Half-Caste [Book Review]

Half-Caste [Book Review]

The Eugenics Review
Volume 29, Number 2 (July 1937)
pages 141-142

Reviewed by Michael Fielding

Dover, Cedric. Half-Caste. London, 1937. Secker & Warburg. Pp. 324. Price 1os. 6d.

This book is dedicated to a member of the Council of the Eugenics Society. So if we are a bad lot, as bad as the author in his handpicked quotations from very back numbers of the review implies, there is at least one righteous person among us. It would be interesting to know why Mr. Dover, who carefully tells us that he completed this work in October 1936, and who has been in fairly close contact with the work and personalities of this Society, did not think it was anywhere worth mentioning that earlier in that year the Eugenics Society elected a Darwin Research student for the express purpose of studying the problems of race mixture; which is not a very sensible way of spending its money if the subject is one about which it has made up its mind. In the only reference that we can find to the Society’s present views on ethnic-crossing Mr. Dover tempers his disapproval, but so grudgingly and ungenerously as to give further point to his attack. The fact is that against eugenics Mr. Dover has much the same kind of prejudices that many persons have against the products of race-mixture. We believe that both he and they are mistaken. Mr. Dover would correct his errors by reading the Eugenics Review; they by reading his admirably written Half-Caste

His theme, summarized in a short sentence, is that there is no genuine scientific case against miscegenation. What often masquerades as such, and is presented as a case based upon the objective study of genetical and anthropological data, proves on Mr. Dover’s examination to be no more than a rationalization of colour prejudices, imperialism, and xenophobia. “To-day there are no half-castes because there are no fullcastes.”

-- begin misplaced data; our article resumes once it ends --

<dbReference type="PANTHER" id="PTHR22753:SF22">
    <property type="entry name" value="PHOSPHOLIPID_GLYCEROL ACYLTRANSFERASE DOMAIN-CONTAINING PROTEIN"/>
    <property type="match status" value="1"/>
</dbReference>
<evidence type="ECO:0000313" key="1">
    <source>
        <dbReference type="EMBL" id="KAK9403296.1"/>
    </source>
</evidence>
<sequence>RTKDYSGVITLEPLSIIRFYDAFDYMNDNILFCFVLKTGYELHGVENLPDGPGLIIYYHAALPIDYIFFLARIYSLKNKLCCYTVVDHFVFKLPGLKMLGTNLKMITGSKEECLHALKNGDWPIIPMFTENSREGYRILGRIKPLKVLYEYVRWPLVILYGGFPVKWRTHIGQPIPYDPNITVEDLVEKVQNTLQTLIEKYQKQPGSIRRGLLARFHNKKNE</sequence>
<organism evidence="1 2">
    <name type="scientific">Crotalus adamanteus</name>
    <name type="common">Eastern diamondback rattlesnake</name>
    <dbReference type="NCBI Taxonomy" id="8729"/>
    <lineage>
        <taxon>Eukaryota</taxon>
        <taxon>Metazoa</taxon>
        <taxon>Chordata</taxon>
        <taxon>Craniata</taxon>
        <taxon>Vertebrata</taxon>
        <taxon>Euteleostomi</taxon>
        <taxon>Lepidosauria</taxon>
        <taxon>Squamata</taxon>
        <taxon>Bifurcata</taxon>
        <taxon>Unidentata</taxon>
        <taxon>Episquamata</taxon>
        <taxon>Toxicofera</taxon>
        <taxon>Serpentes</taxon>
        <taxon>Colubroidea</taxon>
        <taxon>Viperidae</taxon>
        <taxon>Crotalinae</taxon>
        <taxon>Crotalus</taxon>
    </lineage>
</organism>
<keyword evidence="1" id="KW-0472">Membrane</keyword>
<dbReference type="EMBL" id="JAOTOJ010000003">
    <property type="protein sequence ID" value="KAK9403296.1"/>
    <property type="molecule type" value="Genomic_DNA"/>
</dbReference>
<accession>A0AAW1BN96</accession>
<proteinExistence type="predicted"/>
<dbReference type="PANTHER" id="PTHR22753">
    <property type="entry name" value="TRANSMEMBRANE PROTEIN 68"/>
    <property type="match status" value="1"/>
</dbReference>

“Accepting the validity of the racial view,” he writes, “it becomes clear that the attributes and status of marginal communities are essentially functions of their physical and social environment, and not of Divine displeasure or some mysterious incompatibility of ‘blood,’ a fluid which has nothing to do with informed social discussion. Certainly, there are disharmonic and socially maladjusted individuals in such communities. Perhaps, too, their incidence is higher than it is among more integrated groups, though that remains to be proved, but they are susceptible to the same methods of improvement that are applied to ‘pure’ peoples. I subscribe without qualification to the prevention of undeniably dysgenic matings, whether exogamous or endogamous, but not to the conceit that colour and economic success are indices of desirability.”…

Read the entire review here.

[Note from Steven F. Riley:  For more information about Cedric Dover, read Lucy Bland’s “British Eugenics and ‘Race Crossing’: a Study of an Interwar Investigation.”]

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